Environmentally friendly and economical:Phenolic resin based 3D printing

This technology has already opened up a new possibility for the foundry industry, namely the fast and economic production of complex castings. Classic production processes show weaknesses or are reaching their limits. With 3D printing technology, whether for prototypes, individual parts or small series, seemingly impossible geometries can be produced quickly, precisely and cost-effectively. Speed and free design possibilities are the key features of this technology.

In addition, the use of large-format 3D printing systems and a wide range of materials for many sectors opens up more and more new possibilities for use. In the meantime, the technology is being used in the automobile industry for engineering, the pump industry and aviation.

A new material’s system using phenolic resin based binders offers advantages in terms of strength, recyclability, reduced gas consumption and environmental friendliness.

Economic production of prototypes and small series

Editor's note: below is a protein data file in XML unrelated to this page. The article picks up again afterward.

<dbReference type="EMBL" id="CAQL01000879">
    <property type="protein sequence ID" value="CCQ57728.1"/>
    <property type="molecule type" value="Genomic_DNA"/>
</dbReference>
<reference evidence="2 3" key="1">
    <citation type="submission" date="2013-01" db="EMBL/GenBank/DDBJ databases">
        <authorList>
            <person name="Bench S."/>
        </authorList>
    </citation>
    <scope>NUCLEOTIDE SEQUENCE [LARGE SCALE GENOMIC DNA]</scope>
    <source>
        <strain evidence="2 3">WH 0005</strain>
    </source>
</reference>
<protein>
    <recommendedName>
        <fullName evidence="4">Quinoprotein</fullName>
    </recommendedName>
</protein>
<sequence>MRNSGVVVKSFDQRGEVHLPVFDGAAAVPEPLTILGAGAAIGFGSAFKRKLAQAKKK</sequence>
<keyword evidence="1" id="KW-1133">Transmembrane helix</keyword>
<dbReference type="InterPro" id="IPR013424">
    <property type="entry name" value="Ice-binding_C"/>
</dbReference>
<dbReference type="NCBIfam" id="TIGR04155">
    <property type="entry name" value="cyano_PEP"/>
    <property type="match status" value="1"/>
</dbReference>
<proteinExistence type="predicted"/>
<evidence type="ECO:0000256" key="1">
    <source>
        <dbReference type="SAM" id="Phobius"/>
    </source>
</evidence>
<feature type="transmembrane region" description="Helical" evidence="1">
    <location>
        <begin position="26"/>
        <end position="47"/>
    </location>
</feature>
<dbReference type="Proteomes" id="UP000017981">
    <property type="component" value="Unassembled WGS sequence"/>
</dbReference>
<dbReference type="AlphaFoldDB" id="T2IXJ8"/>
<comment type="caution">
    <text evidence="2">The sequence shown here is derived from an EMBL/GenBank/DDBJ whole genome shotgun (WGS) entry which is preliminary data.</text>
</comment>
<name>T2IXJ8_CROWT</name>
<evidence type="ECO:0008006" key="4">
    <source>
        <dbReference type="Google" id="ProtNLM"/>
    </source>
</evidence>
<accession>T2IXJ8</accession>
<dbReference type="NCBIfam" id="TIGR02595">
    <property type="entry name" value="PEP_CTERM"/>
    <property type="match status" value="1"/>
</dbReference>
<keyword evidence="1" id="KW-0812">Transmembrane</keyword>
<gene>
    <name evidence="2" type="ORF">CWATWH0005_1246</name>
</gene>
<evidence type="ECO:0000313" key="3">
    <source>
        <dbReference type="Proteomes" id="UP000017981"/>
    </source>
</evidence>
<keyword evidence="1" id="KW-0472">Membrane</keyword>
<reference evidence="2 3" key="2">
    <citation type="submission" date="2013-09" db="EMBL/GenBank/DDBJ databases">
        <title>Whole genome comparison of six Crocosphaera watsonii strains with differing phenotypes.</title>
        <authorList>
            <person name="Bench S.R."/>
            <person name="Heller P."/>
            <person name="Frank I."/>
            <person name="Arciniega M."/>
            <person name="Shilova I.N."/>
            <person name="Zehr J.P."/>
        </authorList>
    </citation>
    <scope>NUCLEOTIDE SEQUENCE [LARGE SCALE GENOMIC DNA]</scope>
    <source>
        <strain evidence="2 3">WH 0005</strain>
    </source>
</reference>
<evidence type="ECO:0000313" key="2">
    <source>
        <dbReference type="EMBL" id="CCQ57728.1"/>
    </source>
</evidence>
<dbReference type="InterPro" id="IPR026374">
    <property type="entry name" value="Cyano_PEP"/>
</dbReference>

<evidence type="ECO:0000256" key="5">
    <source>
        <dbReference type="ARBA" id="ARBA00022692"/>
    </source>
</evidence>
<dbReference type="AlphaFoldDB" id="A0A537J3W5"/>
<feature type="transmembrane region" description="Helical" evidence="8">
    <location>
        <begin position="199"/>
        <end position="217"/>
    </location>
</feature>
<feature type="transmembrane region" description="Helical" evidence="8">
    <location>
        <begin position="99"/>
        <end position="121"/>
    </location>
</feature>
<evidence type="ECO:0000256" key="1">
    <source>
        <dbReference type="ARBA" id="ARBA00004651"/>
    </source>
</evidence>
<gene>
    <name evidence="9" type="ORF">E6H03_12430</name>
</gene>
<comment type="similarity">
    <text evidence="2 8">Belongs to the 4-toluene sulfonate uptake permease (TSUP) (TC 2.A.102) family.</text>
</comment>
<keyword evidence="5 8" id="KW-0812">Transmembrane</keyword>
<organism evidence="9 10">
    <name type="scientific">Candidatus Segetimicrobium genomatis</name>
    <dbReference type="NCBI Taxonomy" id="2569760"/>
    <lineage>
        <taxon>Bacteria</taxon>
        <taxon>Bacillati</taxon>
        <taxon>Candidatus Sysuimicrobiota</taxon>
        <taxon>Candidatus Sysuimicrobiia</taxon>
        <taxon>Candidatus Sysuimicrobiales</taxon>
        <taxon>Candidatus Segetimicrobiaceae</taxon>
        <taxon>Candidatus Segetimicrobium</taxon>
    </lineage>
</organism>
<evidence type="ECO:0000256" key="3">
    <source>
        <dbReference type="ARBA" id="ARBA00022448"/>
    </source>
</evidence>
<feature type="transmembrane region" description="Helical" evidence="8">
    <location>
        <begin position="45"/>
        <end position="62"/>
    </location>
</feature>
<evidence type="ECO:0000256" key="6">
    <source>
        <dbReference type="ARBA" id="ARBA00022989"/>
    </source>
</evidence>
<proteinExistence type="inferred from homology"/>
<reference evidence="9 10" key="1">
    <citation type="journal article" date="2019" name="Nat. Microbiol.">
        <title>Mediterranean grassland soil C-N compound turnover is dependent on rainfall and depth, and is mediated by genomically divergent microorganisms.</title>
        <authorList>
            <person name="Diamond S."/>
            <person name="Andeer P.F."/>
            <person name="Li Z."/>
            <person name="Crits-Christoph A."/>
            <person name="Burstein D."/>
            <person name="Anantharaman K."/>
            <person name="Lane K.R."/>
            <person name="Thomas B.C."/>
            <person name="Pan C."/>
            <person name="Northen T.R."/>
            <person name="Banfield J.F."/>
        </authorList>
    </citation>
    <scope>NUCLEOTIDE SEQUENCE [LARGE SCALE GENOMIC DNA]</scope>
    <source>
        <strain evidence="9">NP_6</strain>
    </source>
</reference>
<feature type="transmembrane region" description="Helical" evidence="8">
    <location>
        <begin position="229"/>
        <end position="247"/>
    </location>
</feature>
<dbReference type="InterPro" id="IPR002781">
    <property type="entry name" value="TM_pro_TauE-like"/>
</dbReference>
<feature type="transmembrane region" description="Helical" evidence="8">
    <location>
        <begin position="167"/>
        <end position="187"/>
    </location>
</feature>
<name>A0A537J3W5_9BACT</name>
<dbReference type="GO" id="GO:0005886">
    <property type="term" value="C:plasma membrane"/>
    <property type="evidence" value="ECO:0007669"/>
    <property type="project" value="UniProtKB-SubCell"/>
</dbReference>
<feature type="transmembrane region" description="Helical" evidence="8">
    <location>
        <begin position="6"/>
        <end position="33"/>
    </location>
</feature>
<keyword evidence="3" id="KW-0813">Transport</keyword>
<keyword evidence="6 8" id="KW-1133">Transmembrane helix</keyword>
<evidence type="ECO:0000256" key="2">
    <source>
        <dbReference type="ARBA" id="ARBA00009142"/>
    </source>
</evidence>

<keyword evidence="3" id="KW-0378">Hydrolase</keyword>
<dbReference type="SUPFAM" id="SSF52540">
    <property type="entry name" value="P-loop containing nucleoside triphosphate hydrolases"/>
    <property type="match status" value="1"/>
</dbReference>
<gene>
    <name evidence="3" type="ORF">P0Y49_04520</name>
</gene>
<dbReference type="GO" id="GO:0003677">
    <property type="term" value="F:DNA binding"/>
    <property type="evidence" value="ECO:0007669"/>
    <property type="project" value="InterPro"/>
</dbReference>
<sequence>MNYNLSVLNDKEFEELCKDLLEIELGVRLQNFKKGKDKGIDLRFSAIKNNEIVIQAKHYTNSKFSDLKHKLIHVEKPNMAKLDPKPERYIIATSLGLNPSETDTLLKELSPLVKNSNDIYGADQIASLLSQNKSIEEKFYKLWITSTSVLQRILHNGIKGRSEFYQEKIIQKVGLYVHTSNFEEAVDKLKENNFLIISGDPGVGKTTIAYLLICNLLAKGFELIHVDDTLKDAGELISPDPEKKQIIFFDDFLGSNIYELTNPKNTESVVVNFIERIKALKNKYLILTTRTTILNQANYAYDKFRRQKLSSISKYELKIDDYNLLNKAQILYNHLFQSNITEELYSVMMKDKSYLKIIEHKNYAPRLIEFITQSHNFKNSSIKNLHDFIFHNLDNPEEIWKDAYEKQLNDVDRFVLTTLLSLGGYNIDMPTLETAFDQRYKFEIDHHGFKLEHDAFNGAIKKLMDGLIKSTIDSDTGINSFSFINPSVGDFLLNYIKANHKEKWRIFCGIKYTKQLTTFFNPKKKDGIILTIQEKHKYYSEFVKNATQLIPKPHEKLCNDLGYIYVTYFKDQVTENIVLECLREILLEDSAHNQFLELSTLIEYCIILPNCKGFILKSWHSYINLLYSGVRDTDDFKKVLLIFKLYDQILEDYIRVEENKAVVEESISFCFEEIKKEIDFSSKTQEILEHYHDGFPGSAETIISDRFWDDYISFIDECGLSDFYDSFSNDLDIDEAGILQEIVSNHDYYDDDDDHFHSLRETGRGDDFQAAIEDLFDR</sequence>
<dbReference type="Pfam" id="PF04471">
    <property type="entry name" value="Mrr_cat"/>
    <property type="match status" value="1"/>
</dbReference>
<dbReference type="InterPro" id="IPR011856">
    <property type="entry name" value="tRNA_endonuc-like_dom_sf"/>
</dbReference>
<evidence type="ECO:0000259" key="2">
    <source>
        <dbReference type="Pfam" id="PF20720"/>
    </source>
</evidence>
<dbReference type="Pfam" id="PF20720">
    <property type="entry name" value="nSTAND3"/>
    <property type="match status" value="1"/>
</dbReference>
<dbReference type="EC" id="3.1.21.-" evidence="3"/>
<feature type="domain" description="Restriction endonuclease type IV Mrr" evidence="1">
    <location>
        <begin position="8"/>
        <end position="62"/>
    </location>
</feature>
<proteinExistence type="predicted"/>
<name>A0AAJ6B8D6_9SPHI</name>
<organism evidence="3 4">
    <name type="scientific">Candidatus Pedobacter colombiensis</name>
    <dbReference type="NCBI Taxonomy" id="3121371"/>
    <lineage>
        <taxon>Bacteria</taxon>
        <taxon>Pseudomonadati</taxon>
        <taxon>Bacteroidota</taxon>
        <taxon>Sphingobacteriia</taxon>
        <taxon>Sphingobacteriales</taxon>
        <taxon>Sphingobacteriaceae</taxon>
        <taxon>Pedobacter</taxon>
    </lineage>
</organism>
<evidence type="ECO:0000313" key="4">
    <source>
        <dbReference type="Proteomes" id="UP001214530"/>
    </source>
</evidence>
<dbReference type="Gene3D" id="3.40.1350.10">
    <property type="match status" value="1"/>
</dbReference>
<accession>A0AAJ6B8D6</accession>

Through the toolless production of sand moulds and sand cores, anything from individual parts to small series of several thousand parts can be produced economically. The complexity of forms and cores are no object for 3D printing, unlike conventional production. This is because the cost of 3D printing is not tied to the complexity of the component.

Firstly, undercuts and draft angles do not need to be considered. Secondly, necessary casting technologies such as gating systems can be constructed and communicated directly in the configuration. In addition, changes to components can be made flexibly, quickly and easily. The aim is to significantly reduce the time and costs involved in form and core production and to be able to economially produce complex geometries Therefore, a hybrid design combining 3D printing and conventional production can be used as an option.

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Advantages of phenol direct binding

In direct comparison, the new PDB process has many advantages over the conventional ODB process.

In the automobile industry in particular, sand cores are increasingly complex in their nature. Examples here are water jacket cores, hydraulic components or costly exhaust manifold cores. We have already seen increased bending strength from the printed PDB parts (250-500 N/cm² – strength based on the orientation in the assembly space) over ODB parts (230-330 N/cm² – strength based on the orientation in the assembly room).

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